1. Self-Organizing. Self-organizing systems may exhibit spontaneous coherent behavior and organization. This basically means that when an open system, such as a lake or a financial system, is pushed away from its equilibrium state by an influx of energy and material, the system responds with a spontaneous emergence of new, qualitatively different organized behavior and structure. An example of self-organization is the growth of a tree, or the development of an embryo in a mother’s womb.
  2. Holarchic. A holarchic system is formed up of holons. Holons are entities that are simultaenously a whole and a part. A holarchy is therefore a hierarchical system of interconnected part-wholes. These holons are connected with reciprocal relationships and mutual causality – meaning that the interactions between the holons are not linear cause-effect, but non-linear feedback relationships. What all this means is that, instead of having a one-way top-down power relationships as in a traditional view of a hierarchy, holons in each level are affecting other holons in both above and below levels. For example, a forest is a holon, which is consisted of smaller forest areas, lakes, and other ecosystems that are themselves holons. A lake (another holon) then consists of smaller pockets of ecosystems and organisms, that themselves consists of smaller holons… and so on. All the holons and their interactions over time form a holarchy, which extends over time and over different scales.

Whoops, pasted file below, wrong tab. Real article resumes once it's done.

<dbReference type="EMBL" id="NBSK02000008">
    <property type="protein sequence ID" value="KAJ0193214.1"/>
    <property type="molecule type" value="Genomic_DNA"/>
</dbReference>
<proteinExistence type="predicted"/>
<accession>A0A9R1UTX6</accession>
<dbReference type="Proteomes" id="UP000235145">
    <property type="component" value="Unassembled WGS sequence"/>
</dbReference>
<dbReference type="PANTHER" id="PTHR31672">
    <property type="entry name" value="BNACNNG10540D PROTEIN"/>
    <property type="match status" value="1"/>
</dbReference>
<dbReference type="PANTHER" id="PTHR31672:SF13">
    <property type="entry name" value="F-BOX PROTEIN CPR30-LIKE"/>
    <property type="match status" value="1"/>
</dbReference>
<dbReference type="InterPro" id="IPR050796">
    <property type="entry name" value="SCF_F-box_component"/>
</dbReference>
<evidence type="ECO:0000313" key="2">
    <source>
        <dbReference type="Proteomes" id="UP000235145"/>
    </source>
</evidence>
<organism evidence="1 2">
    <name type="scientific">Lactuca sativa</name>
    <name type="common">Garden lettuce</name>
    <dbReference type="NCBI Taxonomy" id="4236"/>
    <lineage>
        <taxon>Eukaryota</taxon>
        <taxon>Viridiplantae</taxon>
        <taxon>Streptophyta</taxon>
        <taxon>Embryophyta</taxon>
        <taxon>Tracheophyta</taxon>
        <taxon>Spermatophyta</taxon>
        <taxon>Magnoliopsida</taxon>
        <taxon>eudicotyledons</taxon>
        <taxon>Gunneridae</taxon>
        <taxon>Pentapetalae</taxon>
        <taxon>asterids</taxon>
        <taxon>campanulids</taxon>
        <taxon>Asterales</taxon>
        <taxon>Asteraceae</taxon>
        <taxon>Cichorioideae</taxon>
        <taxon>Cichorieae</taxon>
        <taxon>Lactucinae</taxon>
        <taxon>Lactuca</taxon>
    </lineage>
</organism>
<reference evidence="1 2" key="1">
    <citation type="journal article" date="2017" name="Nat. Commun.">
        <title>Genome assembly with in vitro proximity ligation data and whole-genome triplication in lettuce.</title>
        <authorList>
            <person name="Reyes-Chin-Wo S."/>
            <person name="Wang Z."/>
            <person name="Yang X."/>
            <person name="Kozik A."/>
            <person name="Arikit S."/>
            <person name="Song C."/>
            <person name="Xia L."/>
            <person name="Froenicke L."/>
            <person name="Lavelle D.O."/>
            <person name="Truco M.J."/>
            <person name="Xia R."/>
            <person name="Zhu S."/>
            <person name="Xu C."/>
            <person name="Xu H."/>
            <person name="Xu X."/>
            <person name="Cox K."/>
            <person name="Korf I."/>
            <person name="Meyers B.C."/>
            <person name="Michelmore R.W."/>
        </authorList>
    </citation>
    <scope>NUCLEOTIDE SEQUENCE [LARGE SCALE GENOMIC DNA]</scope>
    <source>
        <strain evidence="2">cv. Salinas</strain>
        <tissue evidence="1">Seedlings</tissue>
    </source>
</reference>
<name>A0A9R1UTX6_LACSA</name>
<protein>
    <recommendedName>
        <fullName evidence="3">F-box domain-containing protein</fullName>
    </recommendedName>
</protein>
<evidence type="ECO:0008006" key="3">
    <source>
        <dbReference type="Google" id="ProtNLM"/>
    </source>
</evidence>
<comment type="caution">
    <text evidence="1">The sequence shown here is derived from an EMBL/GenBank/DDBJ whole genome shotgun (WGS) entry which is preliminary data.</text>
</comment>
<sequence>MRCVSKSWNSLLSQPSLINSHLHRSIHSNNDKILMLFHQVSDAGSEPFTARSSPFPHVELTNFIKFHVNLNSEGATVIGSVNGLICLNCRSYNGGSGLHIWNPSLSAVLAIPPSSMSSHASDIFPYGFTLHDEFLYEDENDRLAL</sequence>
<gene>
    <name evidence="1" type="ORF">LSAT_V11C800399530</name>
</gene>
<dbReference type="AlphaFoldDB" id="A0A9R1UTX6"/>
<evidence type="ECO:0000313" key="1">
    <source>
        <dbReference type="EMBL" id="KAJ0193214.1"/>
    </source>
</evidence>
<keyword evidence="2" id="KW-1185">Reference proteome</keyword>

3. Open system. Most systems out there are open, including you and me. An open system transmits and receives energy and material to and from its environment. Open systems do have boundaries, but they are not closed or isolated from their context. The opposite of an open system is a closed system. A classic example of a closed system would be the clockwork in a watch.

Self-organizing Holarchic Open systems are all around us. Lakes, forests, societies, social networks, and cities – just to name a few. All of these systems exhibit self-organizing behavior that cascades throughout their hierarchical levels.


A SOHO system in action.

But what really makes the hairs on the back of my neck stand on end is the following idea regarding the energetics of open systems, originally developed by Kay and Schneider (2) , expressed below by Kay et al (1):

“When the input of high quality energy and material pushes the system beyond a critical distance form equilibrium, the open system responds with a spontaneous emergence of new, reconfigured organized behavior that uses the high quality energy to build, organize and maintain its new structure… As more high quality energy is pumped into a system, more organization emerges, in a step-wise way, to dissipate the exergy. Furthermore, these systems tend to get better and better at grabbing resources and utilizing them to build more structure, thus enhancing their dissipating capability.”